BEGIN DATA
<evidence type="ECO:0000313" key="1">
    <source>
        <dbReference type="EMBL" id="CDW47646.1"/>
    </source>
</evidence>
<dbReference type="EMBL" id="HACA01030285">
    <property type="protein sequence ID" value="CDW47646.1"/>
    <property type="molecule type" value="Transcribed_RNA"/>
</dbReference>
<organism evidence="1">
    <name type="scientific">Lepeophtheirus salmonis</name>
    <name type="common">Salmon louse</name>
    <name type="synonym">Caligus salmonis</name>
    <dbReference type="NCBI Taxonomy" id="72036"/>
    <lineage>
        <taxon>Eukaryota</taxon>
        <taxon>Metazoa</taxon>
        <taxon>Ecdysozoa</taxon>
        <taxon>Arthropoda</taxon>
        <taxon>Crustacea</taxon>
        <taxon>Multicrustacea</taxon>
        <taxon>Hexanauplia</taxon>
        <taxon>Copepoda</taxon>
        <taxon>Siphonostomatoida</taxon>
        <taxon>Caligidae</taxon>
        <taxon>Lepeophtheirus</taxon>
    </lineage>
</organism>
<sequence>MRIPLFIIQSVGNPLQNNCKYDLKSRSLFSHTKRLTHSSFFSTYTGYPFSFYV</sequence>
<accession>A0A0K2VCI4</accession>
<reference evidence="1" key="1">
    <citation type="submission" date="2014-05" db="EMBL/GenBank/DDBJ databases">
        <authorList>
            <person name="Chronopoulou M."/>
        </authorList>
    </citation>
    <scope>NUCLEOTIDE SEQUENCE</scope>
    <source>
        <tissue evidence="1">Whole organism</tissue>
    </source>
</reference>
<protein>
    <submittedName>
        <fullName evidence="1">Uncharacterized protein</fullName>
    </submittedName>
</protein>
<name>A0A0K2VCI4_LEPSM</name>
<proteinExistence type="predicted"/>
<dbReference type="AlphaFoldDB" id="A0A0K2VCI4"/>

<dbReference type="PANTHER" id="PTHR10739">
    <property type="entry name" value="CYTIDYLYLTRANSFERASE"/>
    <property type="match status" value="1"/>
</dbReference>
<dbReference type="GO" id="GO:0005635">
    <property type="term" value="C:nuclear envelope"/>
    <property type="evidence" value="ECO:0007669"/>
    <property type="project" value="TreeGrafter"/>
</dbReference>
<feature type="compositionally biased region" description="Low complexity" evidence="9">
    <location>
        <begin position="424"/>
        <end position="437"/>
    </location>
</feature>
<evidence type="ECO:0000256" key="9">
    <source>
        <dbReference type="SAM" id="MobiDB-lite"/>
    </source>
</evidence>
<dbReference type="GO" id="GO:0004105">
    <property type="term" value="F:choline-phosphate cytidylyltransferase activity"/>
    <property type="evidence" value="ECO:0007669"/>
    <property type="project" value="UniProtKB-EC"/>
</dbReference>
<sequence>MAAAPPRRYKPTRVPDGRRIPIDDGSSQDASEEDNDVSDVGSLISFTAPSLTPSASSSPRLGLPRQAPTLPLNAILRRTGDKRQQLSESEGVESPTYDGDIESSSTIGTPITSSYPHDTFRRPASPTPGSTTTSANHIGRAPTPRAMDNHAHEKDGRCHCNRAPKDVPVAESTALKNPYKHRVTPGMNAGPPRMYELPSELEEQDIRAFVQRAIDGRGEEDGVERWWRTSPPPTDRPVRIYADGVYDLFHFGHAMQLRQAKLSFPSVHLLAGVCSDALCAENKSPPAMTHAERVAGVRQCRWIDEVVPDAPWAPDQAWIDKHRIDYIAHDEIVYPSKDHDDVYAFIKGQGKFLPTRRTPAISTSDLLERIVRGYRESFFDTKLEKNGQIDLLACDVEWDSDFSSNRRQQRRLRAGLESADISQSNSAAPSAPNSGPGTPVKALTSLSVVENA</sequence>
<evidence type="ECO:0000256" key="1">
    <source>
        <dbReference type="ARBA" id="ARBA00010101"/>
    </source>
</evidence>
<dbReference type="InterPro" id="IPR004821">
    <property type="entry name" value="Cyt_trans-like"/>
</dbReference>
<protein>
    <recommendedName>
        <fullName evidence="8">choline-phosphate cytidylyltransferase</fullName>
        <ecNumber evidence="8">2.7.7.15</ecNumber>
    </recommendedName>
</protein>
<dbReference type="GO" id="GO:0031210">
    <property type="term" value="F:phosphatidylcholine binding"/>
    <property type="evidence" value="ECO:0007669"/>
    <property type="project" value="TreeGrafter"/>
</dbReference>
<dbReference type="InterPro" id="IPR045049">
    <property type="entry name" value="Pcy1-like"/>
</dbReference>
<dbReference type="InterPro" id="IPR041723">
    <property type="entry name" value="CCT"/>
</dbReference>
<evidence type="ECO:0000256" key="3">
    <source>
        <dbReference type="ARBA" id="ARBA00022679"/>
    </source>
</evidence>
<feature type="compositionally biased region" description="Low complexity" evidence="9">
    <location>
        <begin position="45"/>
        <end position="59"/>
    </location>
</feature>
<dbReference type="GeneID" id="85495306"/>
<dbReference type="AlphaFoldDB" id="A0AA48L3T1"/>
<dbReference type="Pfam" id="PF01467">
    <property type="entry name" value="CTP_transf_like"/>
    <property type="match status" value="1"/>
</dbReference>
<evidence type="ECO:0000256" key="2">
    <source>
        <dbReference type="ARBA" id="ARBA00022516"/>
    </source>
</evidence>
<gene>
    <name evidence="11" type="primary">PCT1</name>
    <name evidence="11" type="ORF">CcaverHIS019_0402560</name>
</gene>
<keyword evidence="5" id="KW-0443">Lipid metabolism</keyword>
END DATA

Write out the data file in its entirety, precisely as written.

<evidence type="ECO:0000313" key="1">
    <source>
        <dbReference type="EMBL" id="CDW47646.1"/>
    </source>
</evidence>
<dbReference type="EMBL" id="HACA01030285">
    <property type="protein sequence ID" value="CDW47646.1"/>
    <property type="molecule type" value="Transcribed_RNA"/>
</dbReference>
<organism evidence="1">
    <name type="scientific">Lepeophtheirus salmonis</name>
    <name type="common">Salmon louse</name>
    <name type="synonym">Caligus salmonis</name>
    <dbReference type="NCBI Taxonomy" id="72036"/>
    <lineage>
        <taxon>Eukaryota</taxon>
        <taxon>Metazoa</taxon>
        <taxon>Ecdysozoa</taxon>
        <taxon>Arthropoda</taxon>
        <taxon>Crustacea</taxon>
        <taxon>Multicrustacea</taxon>
        <taxon>Hexanauplia</taxon>
        <taxon>Copepoda</taxon>
        <taxon>Siphonostomatoida</taxon>
        <taxon>Caligidae</taxon>
        <taxon>Lepeophtheirus</taxon>
    </lineage>
</organism>
<sequence>MRIPLFIIQSVGNPLQNNCKYDLKSRSLFSHTKRLTHSSFFSTYTGYPFSFYV</sequence>
<accession>A0A0K2VCI4</accession>
<reference evidence="1" key="1">
    <citation type="submission" date="2014-05" db="EMBL/GenBank/DDBJ databases">
        <authorList>
            <person name="Chronopoulou M."/>
        </authorList>
    </citation>
    <scope>NUCLEOTIDE SEQUENCE</scope>
    <source>
        <tissue evidence="1">Whole organism</tissue>
    </source>
</reference>
<protein>
    <submittedName>
        <fullName evidence="1">Uncharacterized protein</fullName>
    </submittedName>
</protein>
<name>A0A0K2VCI4_LEPSM</name>
<proteinExistence type="predicted"/>
<dbReference type="AlphaFoldDB" id="A0A0K2VCI4"/>

<dbReference type="PANTHER" id="PTHR10739">
    <property type="entry name" value="CYTIDYLYLTRANSFERASE"/>
    <property type="match status" value="1"/>
</dbReference>
<dbReference type="GO" id="GO:0005635">
    <property type="term" value="C:nuclear envelope"/>
    <property type="evidence" value="ECO:0007669"/>
    <property type="project" value="TreeGrafter"/>
</dbReference>
<feature type="compositionally biased region" description="Low complexity" evidence="9">
    <location>
        <begin position="424"/>
        <end position="437"/>
    </location>
</feature>
<evidence type="ECO:0000256" key="9">
    <source>
        <dbReference type="SAM" id="MobiDB-lite"/>
    </source>
</evidence>
<dbReference type="GO" id="GO:0004105">
    <property type="term" value="F:choline-phosphate cytidylyltransferase activity"/>
    <property type="evidence" value="ECO:0007669"/>
    <property type="project" value="UniProtKB-EC"/>
</dbReference>
<sequence>MAAAPPRRYKPTRVPDGRRIPIDDGSSQDASEEDNDVSDVGSLISFTAPSLTPSASSSPRLGLPRQAPTLPLNAILRRTGDKRQQLSESEGVESPTYDGDIESSSTIGTPITSSYPHDTFRRPASPTPGSTTTSANHIGRAPTPRAMDNHAHEKDGRCHCNRAPKDVPVAESTALKNPYKHRVTPGMNAGPPRMYELPSELEEQDIRAFVQRAIDGRGEEDGVERWWRTSPPPTDRPVRIYADGVYDLFHFGHAMQLRQAKLSFPSVHLLAGVCSDALCAENKSPPAMTHAERVAGVRQCRWIDEVVPDAPWAPDQAWIDKHRIDYIAHDEIVYPSKDHDDVYAFIKGQGKFLPTRRTPAISTSDLLERIVRGYRESFFDTKLEKNGQIDLLACDVEWDSDFSSNRRQQRRLRAGLESADISQSNSAAPSAPNSGPGTPVKALTSLSVVENA</sequence>
<evidence type="ECO:0000256" key="1">
    <source>
        <dbReference type="ARBA" id="ARBA00010101"/>
    </source>
</evidence>
<dbReference type="InterPro" id="IPR004821">
    <property type="entry name" value="Cyt_trans-like"/>
</dbReference>
<protein>
    <recommendedName>
        <fullName evidence="8">choline-phosphate cytidylyltransferase</fullName>
        <ecNumber evidence="8">2.7.7.15</ecNumber>
    </recommendedName>
</protein>
<dbReference type="GO" id="GO:0031210">
    <property type="term" value="F:phosphatidylcholine binding"/>
    <property type="evidence" value="ECO:0007669"/>
    <property type="project" value="TreeGrafter"/>
</dbReference>
<dbReference type="InterPro" id="IPR045049">
    <property type="entry name" value="Pcy1-like"/>
</dbReference>
<dbReference type="InterPro" id="IPR041723">
    <property type="entry name" value="CCT"/>
</dbReference>
<evidence type="ECO:0000256" key="3">
    <source>
        <dbReference type="ARBA" id="ARBA00022679"/>
    </source>
</evidence>
<feature type="compositionally biased region" description="Low complexity" evidence="9">
    <location>
        <begin position="45"/>
        <end position="59"/>
    </location>
</feature>
<dbReference type="GeneID" id="85495306"/>
<dbReference type="AlphaFoldDB" id="A0AA48L3T1"/>
<dbReference type="Pfam" id="PF01467">
    <property type="entry name" value="CTP_transf_like"/>
    <property type="match status" value="1"/>
</dbReference>
<evidence type="ECO:0000256" key="2">
    <source>
        <dbReference type="ARBA" id="ARBA00022516"/>
    </source>
</evidence>
<gene>
    <name evidence="11" type="primary">PCT1</name>
    <name evidence="11" type="ORF">CcaverHIS019_0402560</name>
</gene>
<keyword evidence="5" id="KW-0443">Lipid metabolism</keyword>